Keats' first poem was published in 1816, and my favorite, La Belle Dame San Merci, was written in 1819, early in his sadly short career (just two years later, he died of tuberculosis, the family disease). Depressed by the recent death of his brother, and inspired by Dante, Chaucer, Robert Burns, and others, Keats depicts a lonely and despairing knight who has been enchanted by a mysterious woman and then rejected.
O what can ail thee, knight-at-arms,
Alone and palely loitering?
The sedge has wither’d from the lake,
And no birds sing.
Many poets embrace themes of love and loss but in La Belle Dame Sans Merci Keats created images that would not only be remembered by readers but also fueled the imagination of many artists. The best known is this 1893 painting by Pre-Raphaelite John William Waterhouse:
In the poem, the contrast between the pale knight and the heartless temptress is drawn carefully. In the first three stanzas, the “haggard” knight is introduced, and in the following nine, he tries to explain what happened to him. At first he tried to assert authority by making her a garland and setting her on his steed. She then takes over by feeding him wild honey, and takes him to her “elfin grot” where he is in her thrall. He kisses her but is distracted by seeing the shades of her former victims, then wakes up alone and disconsolate. He tells the reader he is loitering, clearly in hope that the lady will reappear and take him back to her enchanted grotto, but the reader knows she will not return.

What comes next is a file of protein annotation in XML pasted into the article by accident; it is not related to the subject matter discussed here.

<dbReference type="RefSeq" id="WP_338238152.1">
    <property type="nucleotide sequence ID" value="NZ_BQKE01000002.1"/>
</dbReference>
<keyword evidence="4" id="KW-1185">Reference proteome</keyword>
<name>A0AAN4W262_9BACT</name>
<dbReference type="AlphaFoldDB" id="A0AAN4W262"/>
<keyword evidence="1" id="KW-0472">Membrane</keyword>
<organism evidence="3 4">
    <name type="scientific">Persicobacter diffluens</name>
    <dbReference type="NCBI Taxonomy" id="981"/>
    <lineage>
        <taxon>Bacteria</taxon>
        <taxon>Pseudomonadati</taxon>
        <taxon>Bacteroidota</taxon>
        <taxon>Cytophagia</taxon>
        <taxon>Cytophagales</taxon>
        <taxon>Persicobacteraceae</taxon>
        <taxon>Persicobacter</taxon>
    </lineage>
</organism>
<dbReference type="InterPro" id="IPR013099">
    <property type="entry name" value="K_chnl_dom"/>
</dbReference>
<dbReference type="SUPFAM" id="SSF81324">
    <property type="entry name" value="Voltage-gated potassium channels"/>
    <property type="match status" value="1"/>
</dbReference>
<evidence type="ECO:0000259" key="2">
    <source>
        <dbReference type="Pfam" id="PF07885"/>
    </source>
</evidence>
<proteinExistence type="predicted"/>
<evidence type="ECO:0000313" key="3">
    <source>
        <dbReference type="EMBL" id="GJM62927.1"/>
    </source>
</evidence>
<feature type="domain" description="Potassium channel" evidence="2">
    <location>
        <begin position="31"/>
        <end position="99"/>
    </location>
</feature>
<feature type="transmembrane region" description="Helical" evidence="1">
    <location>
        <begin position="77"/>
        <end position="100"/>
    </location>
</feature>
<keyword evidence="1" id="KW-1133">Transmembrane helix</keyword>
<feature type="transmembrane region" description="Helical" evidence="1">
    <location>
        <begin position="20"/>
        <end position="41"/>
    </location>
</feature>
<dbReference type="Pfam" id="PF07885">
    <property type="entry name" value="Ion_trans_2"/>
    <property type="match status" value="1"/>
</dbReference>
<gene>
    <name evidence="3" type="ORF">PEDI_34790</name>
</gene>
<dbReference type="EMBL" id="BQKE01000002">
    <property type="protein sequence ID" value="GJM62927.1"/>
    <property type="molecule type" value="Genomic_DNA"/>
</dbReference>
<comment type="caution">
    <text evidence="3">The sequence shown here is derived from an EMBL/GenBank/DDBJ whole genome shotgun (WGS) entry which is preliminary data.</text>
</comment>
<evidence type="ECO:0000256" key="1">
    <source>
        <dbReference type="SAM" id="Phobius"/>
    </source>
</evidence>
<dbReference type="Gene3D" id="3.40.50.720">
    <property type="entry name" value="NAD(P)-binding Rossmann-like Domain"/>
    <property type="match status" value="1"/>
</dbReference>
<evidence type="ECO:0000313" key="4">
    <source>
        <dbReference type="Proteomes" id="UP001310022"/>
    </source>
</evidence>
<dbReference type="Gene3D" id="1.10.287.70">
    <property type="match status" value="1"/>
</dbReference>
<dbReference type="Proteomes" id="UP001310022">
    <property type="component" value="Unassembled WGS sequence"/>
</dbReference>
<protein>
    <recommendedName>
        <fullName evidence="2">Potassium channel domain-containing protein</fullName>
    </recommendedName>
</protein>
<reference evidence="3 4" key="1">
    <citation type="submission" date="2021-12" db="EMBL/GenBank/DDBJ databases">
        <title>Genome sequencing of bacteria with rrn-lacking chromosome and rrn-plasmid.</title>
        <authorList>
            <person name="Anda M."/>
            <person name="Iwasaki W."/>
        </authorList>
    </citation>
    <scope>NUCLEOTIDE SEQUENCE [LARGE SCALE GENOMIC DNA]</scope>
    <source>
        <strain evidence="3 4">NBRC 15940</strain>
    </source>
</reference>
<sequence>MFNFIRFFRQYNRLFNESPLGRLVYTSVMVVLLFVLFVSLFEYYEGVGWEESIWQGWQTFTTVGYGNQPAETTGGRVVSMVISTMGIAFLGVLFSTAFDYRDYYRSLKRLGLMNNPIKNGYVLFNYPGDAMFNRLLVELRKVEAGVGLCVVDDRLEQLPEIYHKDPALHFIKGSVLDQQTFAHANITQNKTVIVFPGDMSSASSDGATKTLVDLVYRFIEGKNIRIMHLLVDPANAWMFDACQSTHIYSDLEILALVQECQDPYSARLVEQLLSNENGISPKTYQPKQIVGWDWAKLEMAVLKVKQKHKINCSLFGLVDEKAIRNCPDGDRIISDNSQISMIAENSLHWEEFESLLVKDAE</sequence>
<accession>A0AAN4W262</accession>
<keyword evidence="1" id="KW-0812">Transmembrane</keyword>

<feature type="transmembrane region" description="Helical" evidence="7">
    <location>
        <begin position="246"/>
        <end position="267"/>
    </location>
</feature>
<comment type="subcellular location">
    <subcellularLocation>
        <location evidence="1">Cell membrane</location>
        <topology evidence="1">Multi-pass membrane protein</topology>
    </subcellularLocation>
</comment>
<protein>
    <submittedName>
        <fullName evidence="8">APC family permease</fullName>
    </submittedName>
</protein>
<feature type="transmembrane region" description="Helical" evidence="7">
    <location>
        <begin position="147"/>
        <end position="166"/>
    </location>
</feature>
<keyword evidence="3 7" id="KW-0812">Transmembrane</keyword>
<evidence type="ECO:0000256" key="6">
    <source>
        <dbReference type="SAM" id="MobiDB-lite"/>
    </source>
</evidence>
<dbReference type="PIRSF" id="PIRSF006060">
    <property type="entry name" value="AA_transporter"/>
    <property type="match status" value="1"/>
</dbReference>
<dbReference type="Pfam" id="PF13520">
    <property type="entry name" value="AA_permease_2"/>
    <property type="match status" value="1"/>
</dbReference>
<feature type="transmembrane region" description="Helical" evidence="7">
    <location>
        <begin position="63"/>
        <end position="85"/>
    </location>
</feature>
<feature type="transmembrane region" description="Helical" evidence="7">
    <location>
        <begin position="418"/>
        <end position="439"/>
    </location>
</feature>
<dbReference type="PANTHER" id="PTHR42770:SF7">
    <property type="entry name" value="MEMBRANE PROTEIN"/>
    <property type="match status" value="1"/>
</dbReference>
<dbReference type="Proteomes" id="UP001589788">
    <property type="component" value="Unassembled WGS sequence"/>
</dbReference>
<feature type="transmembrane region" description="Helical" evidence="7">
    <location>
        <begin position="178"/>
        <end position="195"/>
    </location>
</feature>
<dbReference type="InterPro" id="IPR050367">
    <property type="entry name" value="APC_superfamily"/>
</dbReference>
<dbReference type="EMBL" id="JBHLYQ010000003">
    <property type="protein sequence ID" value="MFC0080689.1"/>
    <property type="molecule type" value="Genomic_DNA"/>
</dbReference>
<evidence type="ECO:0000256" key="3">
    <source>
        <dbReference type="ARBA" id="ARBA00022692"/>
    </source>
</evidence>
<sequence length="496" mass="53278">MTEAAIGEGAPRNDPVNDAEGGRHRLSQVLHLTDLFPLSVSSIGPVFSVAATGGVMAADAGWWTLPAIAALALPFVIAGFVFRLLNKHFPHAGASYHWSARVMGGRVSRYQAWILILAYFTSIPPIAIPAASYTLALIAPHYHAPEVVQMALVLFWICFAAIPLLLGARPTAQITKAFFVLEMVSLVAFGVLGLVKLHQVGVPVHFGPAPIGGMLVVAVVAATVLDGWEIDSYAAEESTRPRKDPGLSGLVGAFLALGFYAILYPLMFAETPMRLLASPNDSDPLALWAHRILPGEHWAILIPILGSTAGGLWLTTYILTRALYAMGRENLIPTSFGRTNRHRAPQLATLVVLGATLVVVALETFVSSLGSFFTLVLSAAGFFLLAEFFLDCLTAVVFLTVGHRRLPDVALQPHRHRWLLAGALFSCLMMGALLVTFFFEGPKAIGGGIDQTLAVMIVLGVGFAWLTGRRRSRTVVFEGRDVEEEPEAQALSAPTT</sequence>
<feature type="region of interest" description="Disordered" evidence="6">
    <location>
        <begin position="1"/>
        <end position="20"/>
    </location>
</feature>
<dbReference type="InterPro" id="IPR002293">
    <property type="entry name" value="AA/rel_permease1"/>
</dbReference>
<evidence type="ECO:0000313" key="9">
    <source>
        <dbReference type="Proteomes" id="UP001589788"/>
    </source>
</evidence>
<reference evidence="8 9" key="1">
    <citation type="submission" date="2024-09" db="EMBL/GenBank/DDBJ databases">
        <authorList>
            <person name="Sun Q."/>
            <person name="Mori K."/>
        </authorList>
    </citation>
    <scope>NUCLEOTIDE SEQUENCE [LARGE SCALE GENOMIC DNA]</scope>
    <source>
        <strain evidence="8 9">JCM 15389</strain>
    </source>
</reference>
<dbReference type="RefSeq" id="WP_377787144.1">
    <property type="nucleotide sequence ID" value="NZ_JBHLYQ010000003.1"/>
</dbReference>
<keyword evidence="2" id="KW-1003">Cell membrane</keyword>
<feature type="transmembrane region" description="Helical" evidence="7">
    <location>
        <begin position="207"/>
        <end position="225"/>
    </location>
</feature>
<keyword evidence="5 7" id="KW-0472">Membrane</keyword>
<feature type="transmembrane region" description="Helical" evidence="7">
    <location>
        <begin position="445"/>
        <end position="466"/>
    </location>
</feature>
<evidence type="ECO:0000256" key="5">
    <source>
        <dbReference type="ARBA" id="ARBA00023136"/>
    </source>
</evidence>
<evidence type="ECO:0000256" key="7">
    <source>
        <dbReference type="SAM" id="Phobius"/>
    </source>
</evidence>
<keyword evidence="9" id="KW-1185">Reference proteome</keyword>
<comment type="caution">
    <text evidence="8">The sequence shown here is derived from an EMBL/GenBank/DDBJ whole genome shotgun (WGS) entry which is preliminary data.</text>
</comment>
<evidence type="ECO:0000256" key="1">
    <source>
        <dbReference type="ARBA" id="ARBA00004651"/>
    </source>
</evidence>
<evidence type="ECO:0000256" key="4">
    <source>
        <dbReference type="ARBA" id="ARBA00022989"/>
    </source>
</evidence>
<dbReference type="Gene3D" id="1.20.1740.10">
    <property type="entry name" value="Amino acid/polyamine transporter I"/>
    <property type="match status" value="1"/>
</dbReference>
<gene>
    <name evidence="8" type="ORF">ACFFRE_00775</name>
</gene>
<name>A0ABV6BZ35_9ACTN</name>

Thanks for reading. Thank you to Katherine Cox for inviting me to participate in the Keats Blog Tour. I urge you to visit the other stops beginning on May 27th. For more about Keats, I recommend John Keats by Nicholas Roe. Here is the entire poem: